Jordan Williams Compass
Tauira / StudentJordan Williams
Kaiako / LecturersAnke Nienhuis, Dermot McInerney
SchoolAUT Art + Design
As a young university student, I have seen social anxiety restrict one’s capacity to achieve their academic, professional, and personal goals. As a young person, I have seen it corrode one’s drive to think and dream. Research has shown that 25.8% of university students experience social anxiety with 10.5% of that group suffering severe symptoms (Anwar, 2022). Even with many tertiary institutions implementing therapeutic services, research reveals that the issue has not been with implementation, but execution.
Social anxiety disorder is treated through Cognitive Behavioural Therapy (CBT). Facilitated by an expert, CBT is a learning experience that equips people with the preparatory practical and mental skills to manage anxiety episodes. It reframes how people think, feel, and behave about their own thoughts and emotions.
My primary concern is with the conventional medium through which learning is facilitated. Young people are far more practically and collaboratively inclined learners, shown to excel in periodically-structured educational programmes. CBT conventionally takes a long consultation-based approach to learning, which for young people is severely unengaging.
I was moved when an opportunity presented itself to reimagine the educational CBT experience at university for students of all social anxiety levels so that it meets their learning needs and can be performed in a safely facilitated on-campus environment.
Compass is an educational toolkit about how our thoughts and emotions move to the rhythm of our social environments. It translates the verbal therapeutic process into a practical and collaborative learning journey that develops the skills within users to overcome social and personal challenges.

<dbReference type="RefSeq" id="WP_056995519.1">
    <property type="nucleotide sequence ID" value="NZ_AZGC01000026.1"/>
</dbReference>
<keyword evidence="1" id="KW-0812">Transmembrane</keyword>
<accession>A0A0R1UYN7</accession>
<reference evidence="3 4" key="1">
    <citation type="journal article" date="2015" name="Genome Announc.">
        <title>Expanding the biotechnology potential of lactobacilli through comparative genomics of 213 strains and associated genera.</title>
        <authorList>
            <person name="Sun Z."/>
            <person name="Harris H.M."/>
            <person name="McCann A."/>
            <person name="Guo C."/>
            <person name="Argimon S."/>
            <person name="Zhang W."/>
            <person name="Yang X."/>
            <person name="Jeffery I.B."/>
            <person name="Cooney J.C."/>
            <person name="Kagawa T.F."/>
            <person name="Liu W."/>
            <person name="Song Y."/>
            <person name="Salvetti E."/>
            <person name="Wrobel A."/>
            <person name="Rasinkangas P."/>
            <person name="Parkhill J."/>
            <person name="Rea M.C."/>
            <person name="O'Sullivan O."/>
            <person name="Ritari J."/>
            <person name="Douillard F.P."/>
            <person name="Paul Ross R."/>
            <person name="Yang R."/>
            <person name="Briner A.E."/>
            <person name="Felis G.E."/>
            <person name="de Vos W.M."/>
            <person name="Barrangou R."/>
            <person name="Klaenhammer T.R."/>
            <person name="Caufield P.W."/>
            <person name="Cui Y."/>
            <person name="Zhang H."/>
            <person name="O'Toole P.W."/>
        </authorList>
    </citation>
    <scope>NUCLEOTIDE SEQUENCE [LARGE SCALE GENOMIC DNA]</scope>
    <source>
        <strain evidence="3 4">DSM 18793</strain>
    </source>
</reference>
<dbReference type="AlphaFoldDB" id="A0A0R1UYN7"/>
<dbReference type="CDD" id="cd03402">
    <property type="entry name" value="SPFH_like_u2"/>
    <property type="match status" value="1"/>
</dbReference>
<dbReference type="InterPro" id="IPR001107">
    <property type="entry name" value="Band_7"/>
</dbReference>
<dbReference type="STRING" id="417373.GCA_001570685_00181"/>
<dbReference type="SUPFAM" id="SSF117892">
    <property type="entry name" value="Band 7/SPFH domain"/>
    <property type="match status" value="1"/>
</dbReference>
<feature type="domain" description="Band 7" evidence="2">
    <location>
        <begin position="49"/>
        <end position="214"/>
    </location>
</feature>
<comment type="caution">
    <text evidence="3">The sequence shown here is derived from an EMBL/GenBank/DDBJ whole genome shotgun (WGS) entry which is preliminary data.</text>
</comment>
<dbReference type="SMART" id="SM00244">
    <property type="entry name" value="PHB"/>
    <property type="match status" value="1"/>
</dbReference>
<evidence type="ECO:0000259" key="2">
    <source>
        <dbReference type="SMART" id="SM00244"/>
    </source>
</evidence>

Designed for two participants, Compass comprises of sequential mini-activities that circulate in and out of each other around a circular wooden board. The aim is for participants to have moved fluidly around the board, coming closer until they reach the middle together – the centre of understanding.
The first activity is all about capturing observed experiences. Participants individually describe their unique thoughts, feelings, and actions during various student-related scenarios depicted on the outer tiles. An emotive avatar is then selected to capture that abstract feeling before being placed on the corresponding emotion depicted on the board.
The second activity is all about inference and collaborative practice. Participants will work together to complete various hypothetical social tasks as depicted on the flip side of each scenario tile. After discussing as a team what the best course of action should be, each participant selects their own emotive avatar to place together over the agreed-upon emotion.
The final activity is all about reflection. Participants come together at the centre of the board to complete their learning story. Using the emotive avatars amongst very open-ended dialogue, users might discuss what their journey has taught them. What have I learnt about perspectives during each activity? Have I come full circle?
This learning experience can be shared with a friend, a trusted role-model, or anyone else wishing to take the first step towards restoring their drive for thinking, dreaming, and accomplishing.